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14 May 2006 @ 06:12 pm
Congress to ban LiveJournal, Nightstar  
The "Deleting Online Predators Act" (H.R. 5319) would ban minors from any site that "allows users to create web pages or profiles that provide information about themselves and are available to other users; and offers a mechanism for communication with other users, such as a forum, chat room, email, or instant messenger."
 
 
Current Mood: aggravatedaggravated
 
 
 
Derakonderakon on May 15th, 2006 01:15 am (UTC)
Yeah, I don't think they quite realize just how ridiculous that one is.
Animalanimal_co on May 15th, 2006 02:13 am (UTC)
Stupid as I think this legislation is, you've done something that I routinely screech at newsreaders and newspaper headline writers for. Look at your subject line:

Congress to ban LiveJournal, Nightstar

Well, no. They're not. They're proposing to ban minors from those sites. The law, which I predict will die not with a bang but a whimper, would not ban LiveJournal or Nightstar.

We should strive to be honest, even - especially - in criticism.
gwalla: halloweengwalla on May 16th, 2006 01:53 am (UTC)
Yeah, that's true. But how would they be able to enforce it short of banning, or requiring every site to check credit cards or sign up with one of those adultpass services? The current "solution" that phpBB has by default is the COPPA link during registration, an "honor system" solution that is as toothless as those "I'm over 18 / I'm under 18" links on adult sites...or MySpace's age restrictions.
Major Geek, FCD: badassjokermage on May 15th, 2006 02:43 am (UTC)
This is really stupid. Teaching kids about what is acceptible online is a parental responsibility issue.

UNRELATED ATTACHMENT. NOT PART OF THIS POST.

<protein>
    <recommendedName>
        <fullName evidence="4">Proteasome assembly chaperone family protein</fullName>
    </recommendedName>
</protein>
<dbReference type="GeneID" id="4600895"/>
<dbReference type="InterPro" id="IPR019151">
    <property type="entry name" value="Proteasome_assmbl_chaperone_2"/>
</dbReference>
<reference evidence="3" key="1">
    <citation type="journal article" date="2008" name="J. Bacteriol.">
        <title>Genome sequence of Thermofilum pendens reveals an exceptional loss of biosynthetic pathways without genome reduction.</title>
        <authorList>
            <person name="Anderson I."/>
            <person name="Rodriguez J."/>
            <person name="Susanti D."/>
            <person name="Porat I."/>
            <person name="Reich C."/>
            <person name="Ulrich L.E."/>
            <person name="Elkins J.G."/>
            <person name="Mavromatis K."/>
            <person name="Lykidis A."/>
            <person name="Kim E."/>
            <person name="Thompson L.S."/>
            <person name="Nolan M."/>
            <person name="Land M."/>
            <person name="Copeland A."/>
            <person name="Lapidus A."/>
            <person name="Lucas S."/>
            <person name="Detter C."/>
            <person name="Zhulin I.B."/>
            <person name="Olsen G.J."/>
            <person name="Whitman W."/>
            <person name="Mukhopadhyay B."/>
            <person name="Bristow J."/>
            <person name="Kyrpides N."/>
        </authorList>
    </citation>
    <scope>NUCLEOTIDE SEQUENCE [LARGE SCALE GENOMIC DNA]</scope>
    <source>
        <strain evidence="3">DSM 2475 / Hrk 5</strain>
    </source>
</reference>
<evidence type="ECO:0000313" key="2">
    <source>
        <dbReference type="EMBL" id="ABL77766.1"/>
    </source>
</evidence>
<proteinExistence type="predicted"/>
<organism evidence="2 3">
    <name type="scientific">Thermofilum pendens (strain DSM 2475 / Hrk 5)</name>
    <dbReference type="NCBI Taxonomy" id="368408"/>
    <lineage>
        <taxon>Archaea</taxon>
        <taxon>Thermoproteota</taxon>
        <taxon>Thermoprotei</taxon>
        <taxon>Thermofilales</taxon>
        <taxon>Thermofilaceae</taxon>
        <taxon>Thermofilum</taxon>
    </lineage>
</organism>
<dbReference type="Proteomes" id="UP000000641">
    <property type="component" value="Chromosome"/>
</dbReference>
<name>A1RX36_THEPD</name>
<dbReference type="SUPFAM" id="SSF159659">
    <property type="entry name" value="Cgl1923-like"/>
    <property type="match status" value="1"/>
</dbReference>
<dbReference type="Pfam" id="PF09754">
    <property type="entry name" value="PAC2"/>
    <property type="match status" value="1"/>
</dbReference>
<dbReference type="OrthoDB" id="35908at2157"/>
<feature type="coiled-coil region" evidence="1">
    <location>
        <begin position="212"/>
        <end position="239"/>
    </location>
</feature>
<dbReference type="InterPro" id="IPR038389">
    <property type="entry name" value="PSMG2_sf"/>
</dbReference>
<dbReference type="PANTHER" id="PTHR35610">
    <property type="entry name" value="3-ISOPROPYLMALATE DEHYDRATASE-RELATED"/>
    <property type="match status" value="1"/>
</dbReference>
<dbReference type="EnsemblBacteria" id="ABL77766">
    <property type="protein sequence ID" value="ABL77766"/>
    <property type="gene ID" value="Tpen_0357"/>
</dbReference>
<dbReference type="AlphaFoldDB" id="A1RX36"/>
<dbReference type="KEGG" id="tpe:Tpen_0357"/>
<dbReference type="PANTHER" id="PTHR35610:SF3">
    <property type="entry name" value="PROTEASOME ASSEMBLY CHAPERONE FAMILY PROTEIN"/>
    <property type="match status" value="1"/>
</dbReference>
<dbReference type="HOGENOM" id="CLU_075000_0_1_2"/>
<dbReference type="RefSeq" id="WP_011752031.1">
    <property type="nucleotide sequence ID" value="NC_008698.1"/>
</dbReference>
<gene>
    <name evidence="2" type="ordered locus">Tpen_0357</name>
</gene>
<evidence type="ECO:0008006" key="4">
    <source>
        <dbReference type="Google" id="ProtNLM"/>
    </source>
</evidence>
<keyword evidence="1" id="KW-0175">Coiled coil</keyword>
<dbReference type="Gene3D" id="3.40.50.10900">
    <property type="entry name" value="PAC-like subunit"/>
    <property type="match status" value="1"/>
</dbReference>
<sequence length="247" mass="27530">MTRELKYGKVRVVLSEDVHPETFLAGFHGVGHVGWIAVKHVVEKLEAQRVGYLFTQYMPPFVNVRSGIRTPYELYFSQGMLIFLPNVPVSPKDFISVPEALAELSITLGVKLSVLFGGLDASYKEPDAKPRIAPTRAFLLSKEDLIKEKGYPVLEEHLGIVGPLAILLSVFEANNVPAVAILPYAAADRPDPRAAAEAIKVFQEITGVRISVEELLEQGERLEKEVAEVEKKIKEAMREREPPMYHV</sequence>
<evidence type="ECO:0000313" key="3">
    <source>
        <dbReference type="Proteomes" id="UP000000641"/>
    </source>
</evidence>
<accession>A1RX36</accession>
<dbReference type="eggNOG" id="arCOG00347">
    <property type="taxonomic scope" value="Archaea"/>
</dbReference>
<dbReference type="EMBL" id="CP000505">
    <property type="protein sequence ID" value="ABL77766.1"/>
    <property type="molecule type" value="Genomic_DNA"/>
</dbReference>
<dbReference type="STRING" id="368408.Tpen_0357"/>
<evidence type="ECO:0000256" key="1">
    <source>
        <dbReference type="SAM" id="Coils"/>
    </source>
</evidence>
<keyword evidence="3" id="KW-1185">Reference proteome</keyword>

I hate election years. Every resolution is basically vote-pandering and fund raising.
(Deleted comment)
Eric (Pingouin!...): pensive (by Stuffy)malver on May 19th, 2006 01:38 am (UTC)
Not sure if the law has been returned from the GAO-- it hadn't been last I checked-- so that its text itself can be browsed yet, but when I first heard of it, it required certain kinds of tracking (by libraries? by ISPs?) that might act as partial enforcement mechanisms. It might be enforceable enough --

(or perhaps be a stage in the better mousetrap - more clever mouse game, instead, yes; I don't know. Some well-known sites would lose membership and other sites would take advantage of that, I suppose.)

Eric (Pingouin!...)malver on May 19th, 2006 01:40 am (UTC)
That should probably be Government Printing Office, of course. And HR5319 can now be searched for at http://thomas.loc.gov, as it couldn't be then- so yes, it has been "enrolled".
J: mindcontrolstarkruzr on May 31st, 2006 08:45 pm (UTC)
Out of curiosity, how would you enforce that on your kids? Kids typically stop believing in parental omnipotence/omnipresence after the age of 12 or so at the latest.

Would you propose to keep your kids out of the library?
(Anonymous) on June 1st, 2006 12:11 am (UTC)
I'm not saying I could be some perfect overlord that'd meter all their activities. There's little I could do if they simply used a school computer (though I've regularly seen chat and other protocols blocked on such networks.) Beside, circumventing parental limitations is part of growing up. The best I could do would be to convince them to do other things that don't potentially expose you to people who want to rape and/or murder you.

Also, it'd only be a matter of time before they'd try to access those webpages on the home computer. That's when Mr. Secret Key-logger brings down the terrible hammer of vengeance. :)